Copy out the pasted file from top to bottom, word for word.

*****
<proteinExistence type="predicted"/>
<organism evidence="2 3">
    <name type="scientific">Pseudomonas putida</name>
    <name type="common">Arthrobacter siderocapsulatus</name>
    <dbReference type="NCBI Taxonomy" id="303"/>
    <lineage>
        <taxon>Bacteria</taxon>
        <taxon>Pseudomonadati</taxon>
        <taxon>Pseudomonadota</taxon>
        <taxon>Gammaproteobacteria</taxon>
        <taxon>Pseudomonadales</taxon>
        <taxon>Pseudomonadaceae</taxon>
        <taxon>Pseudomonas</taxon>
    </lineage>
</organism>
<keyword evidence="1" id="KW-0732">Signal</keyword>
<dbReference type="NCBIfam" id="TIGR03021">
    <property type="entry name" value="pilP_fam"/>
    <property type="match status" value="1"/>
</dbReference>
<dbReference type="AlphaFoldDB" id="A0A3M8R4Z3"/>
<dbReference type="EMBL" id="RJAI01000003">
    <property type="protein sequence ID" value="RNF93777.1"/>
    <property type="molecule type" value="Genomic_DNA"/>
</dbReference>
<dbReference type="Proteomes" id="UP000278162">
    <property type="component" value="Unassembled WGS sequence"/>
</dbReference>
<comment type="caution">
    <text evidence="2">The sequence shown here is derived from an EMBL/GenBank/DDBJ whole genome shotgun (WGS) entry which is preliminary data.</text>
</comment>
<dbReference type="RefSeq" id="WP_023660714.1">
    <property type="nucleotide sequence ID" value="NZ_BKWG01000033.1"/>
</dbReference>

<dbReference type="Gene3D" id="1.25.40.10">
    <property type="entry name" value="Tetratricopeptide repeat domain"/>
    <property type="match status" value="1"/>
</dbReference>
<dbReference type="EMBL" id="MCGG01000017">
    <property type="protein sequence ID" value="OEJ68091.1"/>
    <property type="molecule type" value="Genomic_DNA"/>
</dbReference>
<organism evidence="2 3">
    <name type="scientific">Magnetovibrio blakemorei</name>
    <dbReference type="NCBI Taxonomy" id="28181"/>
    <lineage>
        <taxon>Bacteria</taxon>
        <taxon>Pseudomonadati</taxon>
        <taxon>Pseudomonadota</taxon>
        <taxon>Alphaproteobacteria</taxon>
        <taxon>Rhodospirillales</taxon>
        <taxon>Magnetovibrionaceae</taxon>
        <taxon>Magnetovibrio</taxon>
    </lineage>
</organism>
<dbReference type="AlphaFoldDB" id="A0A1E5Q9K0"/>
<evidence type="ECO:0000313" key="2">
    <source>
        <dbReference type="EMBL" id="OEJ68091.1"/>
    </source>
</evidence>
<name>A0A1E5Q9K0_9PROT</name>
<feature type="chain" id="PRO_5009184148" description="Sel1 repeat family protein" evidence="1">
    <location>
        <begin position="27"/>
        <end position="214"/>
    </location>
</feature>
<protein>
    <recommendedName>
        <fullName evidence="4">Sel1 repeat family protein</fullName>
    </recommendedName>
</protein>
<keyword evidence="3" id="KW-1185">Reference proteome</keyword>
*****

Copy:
<proteinExistence type="predicted"/>
<organism evidence="2 3">
    <name type="scientific">Pseudomonas putida</name>
    <name type="common">Arthrobacter siderocapsulatus</name>
    <dbReference type="NCBI Taxonomy" id="303"/>
    <lineage>
        <taxon>Bacteria</taxon>
        <taxon>Pseudomonadati</taxon>
        <taxon>Pseudomonadota</taxon>
        <taxon>Gammaproteobacteria</taxon>
        <taxon>Pseudomonadales</taxon>
        <taxon>Pseudomonadaceae</taxon>
        <taxon>Pseudomonas</taxon>
    </lineage>
</organism>
<keyword evidence="1" id="KW-0732">Signal</keyword>
<dbReference type="NCBIfam" id="TIGR03021">
    <property type="entry name" value="pilP_fam"/>
    <property type="match status" value="1"/>
</dbReference>
<dbReference type="AlphaFoldDB" id="A0A3M8R4Z3"/>
<dbReference type="EMBL" id="RJAI01000003">
    <property type="protein sequence ID" value="RNF93777.1"/>
    <property type="molecule type" value="Genomic_DNA"/>
</dbReference>
<dbReference type="Proteomes" id="UP000278162">
    <property type="component" value="Unassembled WGS sequence"/>
</dbReference>
<comment type="caution">
    <text evidence="2">The sequence shown here is derived from an EMBL/GenBank/DDBJ whole genome shotgun (WGS) entry which is preliminary data.</text>
</comment>
<dbReference type="RefSeq" id="WP_023660714.1">
    <property type="nucleotide sequence ID" value="NZ_BKWG01000033.1"/>
</dbReference>

<dbReference type="Gene3D" id="1.25.40.10">
    <property type="entry name" value="Tetratricopeptide repeat domain"/>
    <property type="match status" value="1"/>
</dbReference>
<dbReference type="EMBL" id="MCGG01000017">
    <property type="protein sequence ID" value="OEJ68091.1"/>
    <property type="molecule type" value="Genomic_DNA"/>
</dbReference>
<organism evidence="2 3">
    <name type="scientific">Magnetovibrio blakemorei</name>
    <dbReference type="NCBI Taxonomy" id="28181"/>
    <lineage>
        <taxon>Bacteria</taxon>
        <taxon>Pseudomonadati</taxon>
        <taxon>Pseudomonadota</taxon>
        <taxon>Alphaproteobacteria</taxon>
        <taxon>Rhodospirillales</taxon>
        <taxon>Magnetovibrionaceae</taxon>
        <taxon>Magnetovibrio</taxon>
    </lineage>
</organism>
<dbReference type="AlphaFoldDB" id="A0A1E5Q9K0"/>
<evidence type="ECO:0000313" key="2">
    <source>
        <dbReference type="EMBL" id="OEJ68091.1"/>
    </source>
</evidence>
<name>A0A1E5Q9K0_9PROT</name>
<feature type="chain" id="PRO_5009184148" description="Sel1 repeat family protein" evidence="1">
    <location>
        <begin position="27"/>
        <end position="214"/>
    </location>
</feature>
<protein>
    <recommendedName>
        <fullName evidence="4">Sel1 repeat family protein</fullName>
    </recommendedName>
</protein>
<keyword evidence="3" id="KW-1185">Reference proteome</keyword>